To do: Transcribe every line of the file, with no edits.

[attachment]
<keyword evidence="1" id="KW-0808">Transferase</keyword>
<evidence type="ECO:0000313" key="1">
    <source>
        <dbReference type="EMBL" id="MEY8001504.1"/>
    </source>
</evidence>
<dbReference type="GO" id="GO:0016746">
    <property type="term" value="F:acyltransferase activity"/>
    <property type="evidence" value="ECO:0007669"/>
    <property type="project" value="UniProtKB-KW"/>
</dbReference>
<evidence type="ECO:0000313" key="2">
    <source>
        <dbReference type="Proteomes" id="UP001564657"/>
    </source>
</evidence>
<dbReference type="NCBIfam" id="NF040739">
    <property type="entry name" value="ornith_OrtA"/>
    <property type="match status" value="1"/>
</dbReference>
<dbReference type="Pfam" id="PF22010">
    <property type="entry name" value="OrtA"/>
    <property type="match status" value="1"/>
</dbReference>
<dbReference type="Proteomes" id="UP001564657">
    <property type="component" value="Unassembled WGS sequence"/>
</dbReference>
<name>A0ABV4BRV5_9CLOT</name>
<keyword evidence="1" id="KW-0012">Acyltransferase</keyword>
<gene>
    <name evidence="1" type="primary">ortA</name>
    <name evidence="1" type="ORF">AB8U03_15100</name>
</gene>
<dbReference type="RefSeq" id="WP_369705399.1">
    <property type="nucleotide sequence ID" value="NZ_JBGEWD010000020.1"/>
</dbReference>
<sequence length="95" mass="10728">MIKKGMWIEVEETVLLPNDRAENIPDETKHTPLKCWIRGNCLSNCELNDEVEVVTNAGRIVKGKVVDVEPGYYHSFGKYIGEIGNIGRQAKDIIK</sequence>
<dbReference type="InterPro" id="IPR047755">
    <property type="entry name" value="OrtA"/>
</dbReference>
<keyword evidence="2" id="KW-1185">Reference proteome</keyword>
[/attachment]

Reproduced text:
<keyword evidence="1" id="KW-0808">Transferase</keyword>
<evidence type="ECO:0000313" key="1">
    <source>
        <dbReference type="EMBL" id="MEY8001504.1"/>
    </source>
</evidence>
<dbReference type="GO" id="GO:0016746">
    <property type="term" value="F:acyltransferase activity"/>
    <property type="evidence" value="ECO:0007669"/>
    <property type="project" value="UniProtKB-KW"/>
</dbReference>
<evidence type="ECO:0000313" key="2">
    <source>
        <dbReference type="Proteomes" id="UP001564657"/>
    </source>
</evidence>
<dbReference type="NCBIfam" id="NF040739">
    <property type="entry name" value="ornith_OrtA"/>
    <property type="match status" value="1"/>
</dbReference>
<dbReference type="Pfam" id="PF22010">
    <property type="entry name" value="OrtA"/>
    <property type="match status" value="1"/>
</dbReference>
<dbReference type="Proteomes" id="UP001564657">
    <property type="component" value="Unassembled WGS sequence"/>
</dbReference>
<name>A0ABV4BRV5_9CLOT</name>
<keyword evidence="1" id="KW-0012">Acyltransferase</keyword>
<gene>
    <name evidence="1" type="primary">ortA</name>
    <name evidence="1" type="ORF">AB8U03_15100</name>
</gene>
<dbReference type="RefSeq" id="WP_369705399.1">
    <property type="nucleotide sequence ID" value="NZ_JBGEWD010000020.1"/>
</dbReference>
<sequence length="95" mass="10728">MIKKGMWIEVEETVLLPNDRAENIPDETKHTPLKCWIRGNCLSNCELNDEVEVVTNAGRIVKGKVVDVEPGYYHSFGKYIGEIGNIGRQAKDIIK</sequence>
<dbReference type="InterPro" id="IPR047755">
    <property type="entry name" value="OrtA"/>
</dbReference>
<keyword evidence="2" id="KW-1185">Reference proteome</keyword>